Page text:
Heard of index, noindex, follow, nofollow….and wonder what the heck people are talking about? Check out this guide to learn more!
The noindex directive is an often used value in a meta tag that can be added to the HTML source code of a webpage to suggest to search engines (most notably Google) to not include that particular page in its list of search results.
By default, a webpage is set to “index.” You should add a
<meta name="robots" content="noindex" /> directive to a webpage in the <head> section of the HTML if you do not want search engines to crawl a given page and include it in the SERPs (Search Engine Results Pages).
What are examples of pages that should be set to “noindex”?
- Thank you pages – If you’re including lead capture forms on your website, such as “Contact Us” or “Schedule an Appointment” you likely direct users from your web forms to unique thank you pages once a user submits a form. Having unique thank you pages for each form is best practice for tracking goals and lead submissions on your website but you don’t want visitors to arrive on your thank you pages because they are included in Google’s index! A visitor should only arrive on your thank you pages after they complete your web form. Setting your thank you pages to “noindex” will help keep those pages from being included in SERPs.
- Members only pages – If you have a section of your website dedicated to your employees or organization members, but you do not want those web pages accessible to the general public, or search engines, the “noindex” directive will help keep those pages from being found in SERPs.
The nofollow directive is an often used value in a meta tag that can be added to the HTML source code of a webpage to suggest to search engines (most notably Google) not to pass link equity through any links on a given webpage.
Links are an important part of search engine optimization, although experts argue all the time how big of a role links play in overall ranking. We know that links from external, authoritative websites will help strengthen the credibility and ranking of our own website. Internal links are helpful too! They help users and Googlebot navigate through your website and link important ideas together.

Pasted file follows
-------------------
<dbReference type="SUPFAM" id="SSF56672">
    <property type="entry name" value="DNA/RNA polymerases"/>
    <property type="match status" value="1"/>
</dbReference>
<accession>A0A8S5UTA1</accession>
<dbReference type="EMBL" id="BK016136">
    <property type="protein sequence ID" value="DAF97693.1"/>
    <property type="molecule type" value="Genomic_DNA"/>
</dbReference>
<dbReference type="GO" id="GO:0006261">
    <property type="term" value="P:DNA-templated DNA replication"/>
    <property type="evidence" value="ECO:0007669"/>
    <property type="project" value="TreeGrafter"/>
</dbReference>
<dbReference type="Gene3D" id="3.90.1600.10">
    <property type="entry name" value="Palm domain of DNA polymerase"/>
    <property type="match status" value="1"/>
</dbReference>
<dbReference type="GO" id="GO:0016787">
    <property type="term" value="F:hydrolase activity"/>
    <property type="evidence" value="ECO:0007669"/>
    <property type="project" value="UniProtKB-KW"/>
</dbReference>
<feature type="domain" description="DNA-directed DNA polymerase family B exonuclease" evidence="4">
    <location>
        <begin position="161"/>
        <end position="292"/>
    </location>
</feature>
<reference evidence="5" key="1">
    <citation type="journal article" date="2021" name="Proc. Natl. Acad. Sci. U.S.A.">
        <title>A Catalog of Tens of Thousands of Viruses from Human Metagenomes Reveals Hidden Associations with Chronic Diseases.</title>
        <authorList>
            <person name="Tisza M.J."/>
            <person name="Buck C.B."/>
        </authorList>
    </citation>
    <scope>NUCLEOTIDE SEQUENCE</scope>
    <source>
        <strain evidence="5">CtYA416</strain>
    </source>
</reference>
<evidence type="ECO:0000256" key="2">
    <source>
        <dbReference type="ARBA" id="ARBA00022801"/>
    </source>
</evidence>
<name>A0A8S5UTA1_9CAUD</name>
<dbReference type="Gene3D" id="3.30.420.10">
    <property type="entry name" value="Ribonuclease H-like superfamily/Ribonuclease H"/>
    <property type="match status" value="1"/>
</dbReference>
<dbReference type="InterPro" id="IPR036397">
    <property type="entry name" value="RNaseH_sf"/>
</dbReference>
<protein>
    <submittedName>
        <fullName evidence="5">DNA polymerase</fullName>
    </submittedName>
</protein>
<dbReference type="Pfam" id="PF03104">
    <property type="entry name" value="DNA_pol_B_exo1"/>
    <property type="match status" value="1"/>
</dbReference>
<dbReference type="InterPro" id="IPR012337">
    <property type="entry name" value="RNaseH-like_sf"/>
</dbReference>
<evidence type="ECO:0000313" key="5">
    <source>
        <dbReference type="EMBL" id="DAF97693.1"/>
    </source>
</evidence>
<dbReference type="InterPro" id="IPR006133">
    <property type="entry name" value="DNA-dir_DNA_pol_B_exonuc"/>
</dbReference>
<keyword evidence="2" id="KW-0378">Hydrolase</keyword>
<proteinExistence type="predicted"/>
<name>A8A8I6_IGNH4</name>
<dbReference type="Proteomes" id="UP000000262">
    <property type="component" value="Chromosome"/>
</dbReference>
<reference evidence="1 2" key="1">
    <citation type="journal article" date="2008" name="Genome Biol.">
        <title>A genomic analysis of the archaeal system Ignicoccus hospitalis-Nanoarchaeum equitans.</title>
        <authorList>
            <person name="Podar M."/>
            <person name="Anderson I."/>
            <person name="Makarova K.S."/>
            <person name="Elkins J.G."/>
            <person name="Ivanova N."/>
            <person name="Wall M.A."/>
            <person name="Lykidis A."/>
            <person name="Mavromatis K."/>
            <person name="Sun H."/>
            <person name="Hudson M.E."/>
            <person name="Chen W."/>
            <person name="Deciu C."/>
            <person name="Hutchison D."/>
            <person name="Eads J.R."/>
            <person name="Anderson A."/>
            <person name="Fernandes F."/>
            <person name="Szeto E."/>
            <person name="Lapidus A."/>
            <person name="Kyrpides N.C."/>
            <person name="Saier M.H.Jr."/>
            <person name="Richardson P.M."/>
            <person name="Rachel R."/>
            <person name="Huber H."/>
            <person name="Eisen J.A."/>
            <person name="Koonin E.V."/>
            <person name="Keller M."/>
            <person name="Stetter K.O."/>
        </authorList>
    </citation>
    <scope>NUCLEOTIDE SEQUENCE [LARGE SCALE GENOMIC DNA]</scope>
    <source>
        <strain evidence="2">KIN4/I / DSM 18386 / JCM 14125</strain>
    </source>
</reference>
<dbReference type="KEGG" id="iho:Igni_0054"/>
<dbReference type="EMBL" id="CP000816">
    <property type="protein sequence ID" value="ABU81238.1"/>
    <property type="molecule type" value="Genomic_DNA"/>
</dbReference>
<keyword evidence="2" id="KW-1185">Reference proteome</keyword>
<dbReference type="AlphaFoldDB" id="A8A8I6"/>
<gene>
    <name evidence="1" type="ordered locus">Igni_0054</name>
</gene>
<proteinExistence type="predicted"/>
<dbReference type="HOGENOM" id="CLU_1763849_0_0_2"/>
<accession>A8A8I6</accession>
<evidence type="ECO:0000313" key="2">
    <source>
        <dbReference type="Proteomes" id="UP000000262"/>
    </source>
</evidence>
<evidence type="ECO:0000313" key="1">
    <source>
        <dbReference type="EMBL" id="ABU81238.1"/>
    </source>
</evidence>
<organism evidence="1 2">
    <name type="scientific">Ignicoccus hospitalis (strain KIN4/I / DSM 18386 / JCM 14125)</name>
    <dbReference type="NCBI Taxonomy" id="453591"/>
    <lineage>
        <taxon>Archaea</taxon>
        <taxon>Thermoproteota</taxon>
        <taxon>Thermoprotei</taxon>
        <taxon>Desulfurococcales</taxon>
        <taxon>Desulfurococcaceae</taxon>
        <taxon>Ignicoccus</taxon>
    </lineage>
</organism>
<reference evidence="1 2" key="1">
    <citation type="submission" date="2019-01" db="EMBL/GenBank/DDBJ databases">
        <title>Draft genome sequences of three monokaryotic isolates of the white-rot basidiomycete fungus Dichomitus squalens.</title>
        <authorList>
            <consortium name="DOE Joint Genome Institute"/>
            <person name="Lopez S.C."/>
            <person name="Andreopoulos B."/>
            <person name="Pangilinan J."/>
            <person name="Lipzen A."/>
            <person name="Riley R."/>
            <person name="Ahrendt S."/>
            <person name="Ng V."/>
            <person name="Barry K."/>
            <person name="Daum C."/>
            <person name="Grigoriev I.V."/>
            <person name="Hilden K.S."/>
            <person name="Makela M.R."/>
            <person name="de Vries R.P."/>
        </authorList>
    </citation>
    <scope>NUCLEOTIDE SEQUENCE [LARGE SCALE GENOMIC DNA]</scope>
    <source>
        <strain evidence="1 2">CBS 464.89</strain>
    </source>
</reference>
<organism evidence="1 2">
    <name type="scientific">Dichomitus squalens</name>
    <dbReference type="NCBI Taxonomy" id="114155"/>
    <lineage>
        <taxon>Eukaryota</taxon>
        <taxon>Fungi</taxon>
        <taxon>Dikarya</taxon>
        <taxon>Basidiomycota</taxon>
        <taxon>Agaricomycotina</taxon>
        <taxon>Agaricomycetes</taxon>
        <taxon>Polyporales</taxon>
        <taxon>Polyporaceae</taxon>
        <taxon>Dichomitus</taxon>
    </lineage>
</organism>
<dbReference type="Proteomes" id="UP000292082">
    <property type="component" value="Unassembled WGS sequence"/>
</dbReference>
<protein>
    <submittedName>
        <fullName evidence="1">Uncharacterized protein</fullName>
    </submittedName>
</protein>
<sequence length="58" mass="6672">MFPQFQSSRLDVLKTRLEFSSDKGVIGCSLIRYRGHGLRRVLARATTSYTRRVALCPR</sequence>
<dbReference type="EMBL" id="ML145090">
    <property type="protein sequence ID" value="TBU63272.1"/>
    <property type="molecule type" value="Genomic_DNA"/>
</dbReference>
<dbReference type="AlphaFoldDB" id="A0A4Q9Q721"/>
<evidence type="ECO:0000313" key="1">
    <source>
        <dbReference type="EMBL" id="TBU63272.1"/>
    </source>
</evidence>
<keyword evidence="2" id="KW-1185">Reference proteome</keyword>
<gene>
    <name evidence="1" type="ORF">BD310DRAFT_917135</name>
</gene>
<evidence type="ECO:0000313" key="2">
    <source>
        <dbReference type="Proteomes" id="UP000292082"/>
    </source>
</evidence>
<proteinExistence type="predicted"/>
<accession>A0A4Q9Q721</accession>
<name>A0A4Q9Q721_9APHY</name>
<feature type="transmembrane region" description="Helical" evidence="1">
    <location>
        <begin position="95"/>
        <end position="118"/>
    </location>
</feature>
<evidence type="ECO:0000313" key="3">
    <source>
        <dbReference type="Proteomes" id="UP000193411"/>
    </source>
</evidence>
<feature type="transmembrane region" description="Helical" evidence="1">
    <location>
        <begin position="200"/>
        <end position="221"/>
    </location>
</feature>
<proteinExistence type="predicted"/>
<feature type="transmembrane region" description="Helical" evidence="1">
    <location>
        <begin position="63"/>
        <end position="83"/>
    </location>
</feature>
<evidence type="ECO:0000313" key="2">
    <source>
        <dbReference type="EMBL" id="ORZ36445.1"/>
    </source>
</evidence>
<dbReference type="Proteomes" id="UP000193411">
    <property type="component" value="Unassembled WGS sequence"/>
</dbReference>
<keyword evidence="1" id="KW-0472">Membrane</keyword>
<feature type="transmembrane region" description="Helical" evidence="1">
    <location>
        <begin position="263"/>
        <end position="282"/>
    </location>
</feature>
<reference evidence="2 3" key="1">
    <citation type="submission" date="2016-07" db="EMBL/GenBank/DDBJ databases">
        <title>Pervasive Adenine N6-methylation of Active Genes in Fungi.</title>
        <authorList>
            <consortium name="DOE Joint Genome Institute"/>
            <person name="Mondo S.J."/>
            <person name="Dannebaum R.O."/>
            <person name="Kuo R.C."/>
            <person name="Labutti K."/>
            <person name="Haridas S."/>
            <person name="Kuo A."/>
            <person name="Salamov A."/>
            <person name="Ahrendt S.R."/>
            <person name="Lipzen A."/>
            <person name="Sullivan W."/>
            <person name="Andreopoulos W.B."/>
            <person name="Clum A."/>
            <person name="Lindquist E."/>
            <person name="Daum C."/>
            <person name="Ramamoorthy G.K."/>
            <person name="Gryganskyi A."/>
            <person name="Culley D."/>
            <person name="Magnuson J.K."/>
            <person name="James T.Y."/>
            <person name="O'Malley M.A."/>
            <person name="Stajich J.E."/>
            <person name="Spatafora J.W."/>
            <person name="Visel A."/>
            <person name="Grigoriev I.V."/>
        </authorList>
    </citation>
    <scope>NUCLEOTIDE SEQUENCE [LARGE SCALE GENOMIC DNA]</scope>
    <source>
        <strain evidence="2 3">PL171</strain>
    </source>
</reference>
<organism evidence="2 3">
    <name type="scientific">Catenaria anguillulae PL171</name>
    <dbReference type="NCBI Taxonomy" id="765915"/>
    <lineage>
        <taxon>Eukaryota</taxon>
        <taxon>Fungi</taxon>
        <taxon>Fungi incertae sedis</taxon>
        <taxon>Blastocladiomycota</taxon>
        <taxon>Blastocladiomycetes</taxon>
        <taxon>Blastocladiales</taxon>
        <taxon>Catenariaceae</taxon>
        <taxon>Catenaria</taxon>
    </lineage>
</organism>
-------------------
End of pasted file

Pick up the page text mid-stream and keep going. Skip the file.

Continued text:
By default, links are set to “follow.” You would set a link to “nofollow” in this way:
<a href="http://www.example.com/" rel="nofollow">Anchor Text</a> if you want to suggest to Google that the hyperlink should not pass any link equity/SEO value to the link target.
What are examples of links that should be set to “nofollow”?
- Links in blog comments – If you took the time writing a valuable blog post for your website, you do not want a competitor or link spammer to be able to add an unhelpful comment to your blog post with a link to his/her own website that says something like “Great blog. I also wrote a blog about this hot topic” and include a link back to his/her webpage so that s/he benefits from the link that person just added from your website to his/her own. If that link is set to “nofollow”, a link spammer can tell that ahead of time and may not bother adding a “Great blog” comment to your blog post knowing there is no SEO value to gain from doing so.
- Paid links – Another SEO tactic that gained popularity in the blackhat SEO community is the mass purchasing of links across the web. Website owners with a Sponsors page on their site, could choose to include logos and include links on their website of event sponsors, but use the “nofollow” meta tag for each link on the sponsor page to indicate to Google that they cannot vouch for each organization’s website that is being linked to. Keep in mind, while “nofollow” links are intended not to provide an SEO boost to the linked content, the links are still valuable for user experience and referring traffic.
Hopefully this guide gave you a better understanding of noindex vs. nofollow and when each can be helpful to use. As a reminder:
- “noindex” suggests to search engines (most notably Google) not to index a specific webpage.
- “nofollow” suggests to search engines (most notably Google) not to pass link equity through links on a webpage.
Be sure to consult a qualified digital marketing agency when applying noindex and nofollow directives to your website. If done improperly, these little tags can do big damage to your organic website traffic.